REVIEW | doi:10.20944/preprints202206.0253.v1
Subject: Life Sciences, Biophysics Keywords: Bioinorganic chemistry; metal-binding; structural biology; zinc; iron; copper; transition metals
Online: 17 June 2022 (09:30:07 CEST)
All living organisms require some metal ions for their energy production as well as metabolic and biosynthetic processes. Within cells, metal ions are involved in the formation of adducts interact with metabolites and macromolecules (proteins and nucleic acids). The proteins that require binding to one or more metal ions to be able to carry out their physiological function are called metalloproteins. About one third of all protein structures in the Protein Data Bank involve metalloproteins. Over the past few years there has been a tremendous progress in the number of computational tools and techniques making use of 3D structural information to support the investigation of metalloproteins. This trend has been boosted also by the successful applications of neural networks and deep learning approaches in molecular and structural biology at large. In this review, we discuss recent advances in the development and availability of resources dealing with metalloproteins from a structure-based perspective. We start by addressing tools for the prediction of metal-binding sites (MBSs) using structural information on apo-proteins. Then, we provide an overview of methods for and lessons learned from the structural comparison of MBSs in a fold-independent manner. We then move to describing databases of metalloprotein/MBS structures. Finally, we summarize recent DL applications enhancing the functional interpretation of metalloprotein structures.
ARTICLE | doi:10.20944/preprints202007.0520.v1
Subject: Medicine & Pharmacology, Oncology & Oncogenics Keywords: Cancer immunotherapy; Prostate Cancer; CAR-T; PSMA
Online: 22 July 2020 (11:16:04 CEST)
Despite advances in the understanding of its molecular pathophysiology, prostate cancer remains largely incurable, highlighting the need for novel therapies. We developed a chimeric antigen receptor (CAR) specific for prostate specific membrane antigen (PSMA), a glycoprotein that is overexpressed in prostate cancer, which expression involves neovasculature of several tumor entities, thus envisaging an additional antiangiogenic effect. To optimize the CAR design, we compared two CARs with signaling domains containing one or two T cell costimulatory elements, in addition to CD3ζ. Conversely, what has been described for other CARs, a third-generation CAR (containing CD28 and 41BB co-signaling domains) induced a potent antitumor effect similar to a second-generation CAR (containing CD28 co-signaling domain), though we observed a detrimental effect of the additional costimulatory domain that was attributed to increased activation-induced cell death (AICD). This “super-stimulation” resulted in exhaustion of cells, higher frequencies of cell death and, more importantly, the impossibility of sufficiently expanding the CAR cells to obtain the minimum number of cells requested for in vivo therapies. While the superiority of 2nd and 3rd generation over 1st generation CAR T cells has been clearly shown in both preclinical and clinical studies, the optimal combination of costimulatory domains for 3rd generation CAR-T cells must still be defined and should be evaluated case-by-case in order to fine-tune immunotherapy approaches.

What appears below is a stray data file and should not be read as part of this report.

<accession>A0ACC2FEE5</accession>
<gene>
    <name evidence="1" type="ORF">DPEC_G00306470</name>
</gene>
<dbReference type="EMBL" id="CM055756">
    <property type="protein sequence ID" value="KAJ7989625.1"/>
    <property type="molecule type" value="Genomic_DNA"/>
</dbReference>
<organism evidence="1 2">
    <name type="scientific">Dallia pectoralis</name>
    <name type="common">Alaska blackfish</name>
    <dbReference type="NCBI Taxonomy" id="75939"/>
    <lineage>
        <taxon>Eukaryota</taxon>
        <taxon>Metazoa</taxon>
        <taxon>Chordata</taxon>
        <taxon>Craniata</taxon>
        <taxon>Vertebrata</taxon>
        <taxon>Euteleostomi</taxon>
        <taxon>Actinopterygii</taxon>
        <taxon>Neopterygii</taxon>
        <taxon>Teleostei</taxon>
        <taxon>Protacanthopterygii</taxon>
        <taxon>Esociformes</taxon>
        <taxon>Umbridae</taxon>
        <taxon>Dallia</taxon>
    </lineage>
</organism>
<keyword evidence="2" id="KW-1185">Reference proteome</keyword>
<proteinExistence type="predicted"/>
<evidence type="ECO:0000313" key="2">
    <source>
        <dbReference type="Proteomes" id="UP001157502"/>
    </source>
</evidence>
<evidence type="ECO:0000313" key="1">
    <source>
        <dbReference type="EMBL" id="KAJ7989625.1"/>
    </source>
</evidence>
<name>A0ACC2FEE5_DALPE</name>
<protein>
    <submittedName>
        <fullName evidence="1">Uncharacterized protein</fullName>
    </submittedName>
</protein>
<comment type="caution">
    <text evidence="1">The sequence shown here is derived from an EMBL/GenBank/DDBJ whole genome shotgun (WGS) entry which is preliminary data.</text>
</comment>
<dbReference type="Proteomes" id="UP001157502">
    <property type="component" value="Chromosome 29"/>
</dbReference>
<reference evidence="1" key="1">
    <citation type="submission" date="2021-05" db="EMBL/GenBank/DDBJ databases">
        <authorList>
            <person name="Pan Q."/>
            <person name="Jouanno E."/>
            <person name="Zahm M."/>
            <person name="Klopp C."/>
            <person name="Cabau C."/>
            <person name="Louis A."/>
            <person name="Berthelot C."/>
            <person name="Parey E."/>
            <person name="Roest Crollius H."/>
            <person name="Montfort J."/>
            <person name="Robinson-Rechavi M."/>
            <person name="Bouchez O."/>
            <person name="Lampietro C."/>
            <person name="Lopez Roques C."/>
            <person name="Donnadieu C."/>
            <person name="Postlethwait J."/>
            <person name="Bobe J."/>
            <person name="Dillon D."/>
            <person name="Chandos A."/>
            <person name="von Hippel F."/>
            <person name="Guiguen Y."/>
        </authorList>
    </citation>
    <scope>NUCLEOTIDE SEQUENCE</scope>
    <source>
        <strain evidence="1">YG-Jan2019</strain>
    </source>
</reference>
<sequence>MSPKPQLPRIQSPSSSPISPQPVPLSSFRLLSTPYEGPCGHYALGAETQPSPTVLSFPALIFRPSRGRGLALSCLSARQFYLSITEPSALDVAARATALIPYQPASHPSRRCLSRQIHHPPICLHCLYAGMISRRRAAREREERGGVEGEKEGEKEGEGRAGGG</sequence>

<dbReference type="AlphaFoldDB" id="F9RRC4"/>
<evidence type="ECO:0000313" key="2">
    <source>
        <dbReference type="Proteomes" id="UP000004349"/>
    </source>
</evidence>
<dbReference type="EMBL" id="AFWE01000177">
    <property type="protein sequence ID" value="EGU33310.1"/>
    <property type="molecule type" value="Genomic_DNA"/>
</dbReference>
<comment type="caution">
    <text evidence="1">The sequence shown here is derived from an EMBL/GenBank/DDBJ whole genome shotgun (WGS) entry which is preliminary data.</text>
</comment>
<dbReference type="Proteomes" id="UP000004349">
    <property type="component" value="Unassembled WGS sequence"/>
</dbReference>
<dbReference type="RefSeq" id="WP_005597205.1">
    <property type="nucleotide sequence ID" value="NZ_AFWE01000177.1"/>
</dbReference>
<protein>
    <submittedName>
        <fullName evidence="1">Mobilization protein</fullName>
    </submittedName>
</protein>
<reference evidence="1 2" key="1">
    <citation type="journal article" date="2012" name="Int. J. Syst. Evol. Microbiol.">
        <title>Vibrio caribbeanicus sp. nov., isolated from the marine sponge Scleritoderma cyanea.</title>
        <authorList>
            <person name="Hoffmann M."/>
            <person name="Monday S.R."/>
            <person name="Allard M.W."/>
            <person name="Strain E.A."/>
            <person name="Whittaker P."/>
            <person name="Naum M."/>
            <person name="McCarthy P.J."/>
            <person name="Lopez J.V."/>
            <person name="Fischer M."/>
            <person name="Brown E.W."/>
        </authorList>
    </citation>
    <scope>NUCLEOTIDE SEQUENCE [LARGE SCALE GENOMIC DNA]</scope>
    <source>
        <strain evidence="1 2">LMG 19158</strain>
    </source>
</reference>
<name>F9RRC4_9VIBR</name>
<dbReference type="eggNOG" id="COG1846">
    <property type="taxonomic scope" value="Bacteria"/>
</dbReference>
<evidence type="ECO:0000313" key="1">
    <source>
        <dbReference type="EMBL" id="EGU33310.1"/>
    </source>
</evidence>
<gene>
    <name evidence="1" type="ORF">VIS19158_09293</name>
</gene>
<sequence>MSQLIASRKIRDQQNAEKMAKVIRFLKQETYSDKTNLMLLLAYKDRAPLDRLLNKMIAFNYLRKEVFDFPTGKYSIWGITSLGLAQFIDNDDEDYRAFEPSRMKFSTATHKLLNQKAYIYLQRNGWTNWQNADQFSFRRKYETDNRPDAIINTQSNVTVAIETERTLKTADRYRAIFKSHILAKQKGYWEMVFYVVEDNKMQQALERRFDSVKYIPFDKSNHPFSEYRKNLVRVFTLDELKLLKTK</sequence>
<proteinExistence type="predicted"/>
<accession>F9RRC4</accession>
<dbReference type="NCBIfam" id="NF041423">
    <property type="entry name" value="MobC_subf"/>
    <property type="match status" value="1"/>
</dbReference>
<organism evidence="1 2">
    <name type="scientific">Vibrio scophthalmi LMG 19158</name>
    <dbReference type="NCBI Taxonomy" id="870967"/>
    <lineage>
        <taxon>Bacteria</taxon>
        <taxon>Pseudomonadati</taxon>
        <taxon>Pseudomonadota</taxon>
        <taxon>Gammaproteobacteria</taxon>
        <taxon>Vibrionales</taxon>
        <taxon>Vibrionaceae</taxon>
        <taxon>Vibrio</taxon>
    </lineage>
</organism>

ARTICLE | doi:10.20944/preprints202005.0259.v1
Subject: Medicine & Pharmacology, Oncology & Oncogenics Keywords: cancer immunotherapy; prostate cancer; CAR; PSMA; NK-92 cell line
Online: 15 May 2020 (17:39:20 CEST)
Prostate cancer (PCa) has become the most common tumor among males in Europe and the USA. Adoptive immunotherapy appears as a promising strategy to control the advanced stages of the disease by specific targeting the tumor, in particular through chimeric antigen receptor T (CAR-T) cell therapy. Despite the advancements of CAR-T technology in the treatment of hematological malignancies, solid tumors still represent a challenge. To overcome current limits, other cellular effectors than T lymphocytes are under study as possible candidates for CAR-engineered cancer immunotherapy. A novel approach involves the NK-92 cell line, which mediates strong cytotoxic responses against a variety of tumor cells but has no effect on non-malignant healthy counterparts. Here, we report a therapeutic approach against PCa based on engineering of NK-92 cells with a CAR recognizing the human prostate-specific membrane antigen (PSMA), which is overexpressed in prostatic neoplastic cells. Upon CAR transduction, NK-92/CAR cells acquired high and specific lytic activity against PSMA-expressing prostate cancer cells in vitro, and also underwent degranulation and produced high levels of IFN-γ in response to antigen recognition. Lethal irradiation of the effectors, a safety measure requested for the clinical application of retargeted NK-92 cells, fully abrogated replication but did not impact on phenotype and short-term functionality. PSMA-specific recognition and antitumor activity were retained in vivo, as adoptive transfer of irradiated NK-92/CAR cells in prostate cancer-bearing mice restrained tumor growth and improved survival. Anti-PSMA CAR-modified NK-92 cells represent a universal, off-the-shelf, renewable and cost-effective product endowed with relevant potentialities as a therapeutic approach for PCa immunotherapy.